Dislikes: Not too many, particularly when you look at the price. Even the top of the line model as tested is only B. 608,000 and has ABS, EBD and BA. However, I would like a central console with arm rest, and the top models should have daytime running lights. There are only two airbags, and considering the amount of electronics already in the Almera, side curtain airbags should not be too difficult to incorporate at the design stage.
Features I did like included the very simple to operate air-conditioning as opposed to drop-down menus. The GPS was clear, though it was a trifle annoying having to “agree” to the terms of reference every time before setting off. However, it is one of those developments it is hard to imagine being without.
Looking at the B segment, the Almera is by far the cheapest and is certainly worth your investigating. It does have the smallest engine and is exceptionally economical. On the other side of the coin, it is the least powerful amongst its rivals, but to be honest, do you need Formula 1 acceleration in Pattaya’s congested streets. As long as you can outrun the busses, what more is needed, and especially looking at the purchase cost which ranges from B. 433,000 base model to 608,000 top of the line.
The best advertisement is always word of mouth and I found one owner in my office. His was a top of the line Almera and he had owned it for 12 months, and was effusive with praise. He found, as I did, that it was a very pleasant and comfortable motor car. His only recommendation was to lower the tyre pressures by a few psi to enhance the comfort, and again I would agree, but only by around 2-3 psi for safety reasons.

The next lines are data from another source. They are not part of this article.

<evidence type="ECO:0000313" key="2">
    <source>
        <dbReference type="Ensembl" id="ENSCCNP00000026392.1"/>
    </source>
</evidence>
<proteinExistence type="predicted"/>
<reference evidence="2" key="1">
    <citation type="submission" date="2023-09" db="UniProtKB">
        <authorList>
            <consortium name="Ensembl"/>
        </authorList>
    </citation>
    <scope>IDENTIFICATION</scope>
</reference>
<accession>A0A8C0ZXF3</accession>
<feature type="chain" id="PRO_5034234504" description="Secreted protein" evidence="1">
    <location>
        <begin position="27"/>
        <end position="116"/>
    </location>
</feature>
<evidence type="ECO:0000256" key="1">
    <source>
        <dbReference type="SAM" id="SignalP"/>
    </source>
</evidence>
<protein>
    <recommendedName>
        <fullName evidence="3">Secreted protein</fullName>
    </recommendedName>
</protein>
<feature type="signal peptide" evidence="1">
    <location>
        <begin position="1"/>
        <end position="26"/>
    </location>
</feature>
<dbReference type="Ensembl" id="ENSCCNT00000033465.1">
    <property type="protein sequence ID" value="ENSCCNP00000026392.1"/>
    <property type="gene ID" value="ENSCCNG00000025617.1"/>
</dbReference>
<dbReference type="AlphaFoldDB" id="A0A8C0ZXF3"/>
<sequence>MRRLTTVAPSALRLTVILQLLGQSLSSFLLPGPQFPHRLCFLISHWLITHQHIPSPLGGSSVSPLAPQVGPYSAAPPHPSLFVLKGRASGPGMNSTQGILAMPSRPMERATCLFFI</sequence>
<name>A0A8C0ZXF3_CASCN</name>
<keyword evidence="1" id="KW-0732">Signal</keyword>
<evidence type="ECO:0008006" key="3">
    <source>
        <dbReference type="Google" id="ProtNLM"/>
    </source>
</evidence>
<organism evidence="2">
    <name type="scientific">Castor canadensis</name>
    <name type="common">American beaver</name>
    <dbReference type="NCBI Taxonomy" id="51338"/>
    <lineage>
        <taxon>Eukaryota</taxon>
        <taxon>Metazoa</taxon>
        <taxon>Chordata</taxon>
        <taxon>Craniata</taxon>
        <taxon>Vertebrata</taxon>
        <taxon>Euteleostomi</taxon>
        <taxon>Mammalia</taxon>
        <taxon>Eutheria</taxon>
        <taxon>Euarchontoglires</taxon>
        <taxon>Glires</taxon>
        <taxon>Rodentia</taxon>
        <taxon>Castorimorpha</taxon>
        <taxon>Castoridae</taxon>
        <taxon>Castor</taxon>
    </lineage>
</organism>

Test car supplied by Pattaya Automobile Co., a new Nissan dealership with all the infrastructure required for sales and service.
Address: 222 Moo 2, Sukhumvit Road, Tambol Najomthien, phone 038 255-800.
The figures have been released from the organizers of the motor show, with the top 10 not holding any surprises. Toyota, as usual, sold more than anyone else, and in fact 25 percent of all sales went to Toyota, almost twice that of Honda, the next in line. Here are the sales figures:
However, of even more interest were the figures from the more expensive end of the marketplace:
Aston Martin 7
I must say I find 10 RR’s surprising, particularly against only three Bentleys, a much more superior car in my books. From all these, I will have an Aston Martin DB9 and play James Bond’s all day. No mention in these statistics of MG, as they were not taking any orders, their presence being purely to test the market.
James Bond, I presume!
The Super 1 Racing group is promoting its second meeting at Bira this weekend. It seems a mixed bag of categories, but there will be the usual groups of sedans and pick-ups I am sure. We will be taking the Retro Escort with its newly rebuilt shock absorbers fitted overnight, so we will use the meeting to tune the chassis.